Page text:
diamond geezer

 Wednesday, July 16, 2014

Isle of Man (Southeast)

Manx Electric Railway
Los Angeles may have its Hollywood sign, but Douglas has the Electric Railway. Fifteen illuminated letters beam out across the bay, welcoming passengers to the far end of the promenade for a heritage ride. The Manx Electric Railway runs up the eastern side of the island from Douglas to Ramsey, with its main intermediate station at Laxey roughly halfway. It doesn't run direct either, following a sinuous 17 mile route along the coast, around headlands and across the tops of steep wooded valleys. Local residents could use it - there are innumerable request stops - but generally don't, it's far quicker to drive or take the bus. But the MER is ideal for tourists who want to take it slow and enjoy the view, plus there's an interchange at Laxey for those taking the train up the mountain. Just avoid the rush hour if you want to get a seat.

The first train of the morning looked to have plenty of space, but the luxury coach pulled up alongside should have been a warning. An entire walking party duly poured into the observation trailer from the platform side, squishing in with rucksacks and poles, creating a situation reminiscent of peaktime on the Northern line. And then we rattled off up the hill, past the bungalows and apartments on the edge of town, a hooter buzzing for every sideroad and farm track we crossed. The railway's twin tracks and electricity poles closely follow the main road, occasionally crossing it, before eventually careering off alone through clifftop fields. The first important stop is at Groudle Glen, the original 1890s terminus, where you can alight for yet another heritage railway, or a pootle down to the ruins of a Victorian pleasure garden. The walking party alighted at Fairy Cottage, which I was disappointed to see was a corrugated iron shelter, and then everybody else on board departed at Laxey. Which left BestMate and I with the entire service to ourselves, soaring over crystal blue bays and past goat-infested fields, to a tiny request stop at the top of a waterfalled glen. A proper treat and, if you avoid the busy stretch at a busy time, about as far away from the Northern line as it's possible to get. [7 photos] [map]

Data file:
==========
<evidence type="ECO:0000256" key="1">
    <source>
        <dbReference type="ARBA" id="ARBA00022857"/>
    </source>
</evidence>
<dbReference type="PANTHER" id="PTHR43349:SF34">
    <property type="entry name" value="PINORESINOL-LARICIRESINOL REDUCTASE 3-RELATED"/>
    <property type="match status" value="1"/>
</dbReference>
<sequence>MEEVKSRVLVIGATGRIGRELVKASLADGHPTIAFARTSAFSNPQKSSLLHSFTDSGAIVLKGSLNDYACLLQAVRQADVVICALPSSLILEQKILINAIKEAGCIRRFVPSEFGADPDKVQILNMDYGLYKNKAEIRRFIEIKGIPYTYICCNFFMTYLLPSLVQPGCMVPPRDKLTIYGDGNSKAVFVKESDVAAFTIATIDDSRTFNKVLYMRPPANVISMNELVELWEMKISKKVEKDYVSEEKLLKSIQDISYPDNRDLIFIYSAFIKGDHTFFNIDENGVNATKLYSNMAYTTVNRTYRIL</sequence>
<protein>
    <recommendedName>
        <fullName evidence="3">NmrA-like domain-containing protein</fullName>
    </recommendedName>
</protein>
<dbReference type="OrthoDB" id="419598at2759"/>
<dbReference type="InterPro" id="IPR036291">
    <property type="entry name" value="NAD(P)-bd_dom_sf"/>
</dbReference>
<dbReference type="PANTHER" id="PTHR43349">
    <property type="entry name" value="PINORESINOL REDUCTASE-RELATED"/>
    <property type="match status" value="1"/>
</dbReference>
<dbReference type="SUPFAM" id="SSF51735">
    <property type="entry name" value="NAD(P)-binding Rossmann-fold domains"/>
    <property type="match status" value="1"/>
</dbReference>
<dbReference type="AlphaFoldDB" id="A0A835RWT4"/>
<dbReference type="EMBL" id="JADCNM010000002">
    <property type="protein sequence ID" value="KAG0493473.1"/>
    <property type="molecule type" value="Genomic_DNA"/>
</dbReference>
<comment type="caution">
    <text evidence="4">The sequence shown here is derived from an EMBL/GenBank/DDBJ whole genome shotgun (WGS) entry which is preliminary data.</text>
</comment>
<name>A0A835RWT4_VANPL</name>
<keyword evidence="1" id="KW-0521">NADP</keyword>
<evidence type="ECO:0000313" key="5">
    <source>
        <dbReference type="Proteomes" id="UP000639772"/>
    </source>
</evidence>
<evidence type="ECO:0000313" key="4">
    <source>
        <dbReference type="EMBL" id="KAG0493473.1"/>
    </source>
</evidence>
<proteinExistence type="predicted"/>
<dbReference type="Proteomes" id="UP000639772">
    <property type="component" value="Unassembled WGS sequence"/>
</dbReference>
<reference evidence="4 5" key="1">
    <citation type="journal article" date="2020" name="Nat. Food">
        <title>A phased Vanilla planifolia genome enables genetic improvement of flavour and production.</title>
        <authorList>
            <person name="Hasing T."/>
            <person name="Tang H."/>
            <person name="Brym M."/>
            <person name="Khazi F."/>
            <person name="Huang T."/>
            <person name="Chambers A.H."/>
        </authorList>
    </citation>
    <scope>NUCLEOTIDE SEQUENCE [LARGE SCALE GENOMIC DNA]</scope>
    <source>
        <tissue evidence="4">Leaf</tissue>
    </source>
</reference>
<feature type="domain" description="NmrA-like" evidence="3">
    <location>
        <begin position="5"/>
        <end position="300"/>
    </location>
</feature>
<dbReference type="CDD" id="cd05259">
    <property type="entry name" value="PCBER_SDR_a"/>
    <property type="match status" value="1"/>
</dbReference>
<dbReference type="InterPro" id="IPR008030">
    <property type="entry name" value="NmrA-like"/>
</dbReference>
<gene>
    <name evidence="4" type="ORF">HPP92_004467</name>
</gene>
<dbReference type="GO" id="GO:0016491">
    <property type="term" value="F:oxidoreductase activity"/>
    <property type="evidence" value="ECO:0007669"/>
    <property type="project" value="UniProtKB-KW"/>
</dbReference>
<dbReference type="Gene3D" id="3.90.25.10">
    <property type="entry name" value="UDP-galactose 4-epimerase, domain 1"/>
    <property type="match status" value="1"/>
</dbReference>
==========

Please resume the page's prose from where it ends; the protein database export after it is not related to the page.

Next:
The capital of the Isle of Man spreads out along a broad curved bay on the southeast corner of the island. Arrive by ship, say aboard the Steampacket from Liverpool or Dublin, and you'll disembark in the shadow of the Sea Terminal. This 1960s concrete creation resembles a raindrop splashing in a bowl of water, or maybe a gasring, and may be the most Modernist chunk of architecture on the island. It's under threat of demolition, naturally, as the Manx government recently launched plans to replace it with "a new landmark gateway to the island" incorporating cruise liner facilities and commercial opportunities. Cruise liners are a growth area for the town, with one anchored offshore on Sunday disgorging its holidaymakers by shuttle across the bay. They might have enjoyed a walk along the promenade, with its arc of grand hotels and fluttering Manx flags, or taken a ride on the Horse Tram (which is yet another of the island's heritage railways).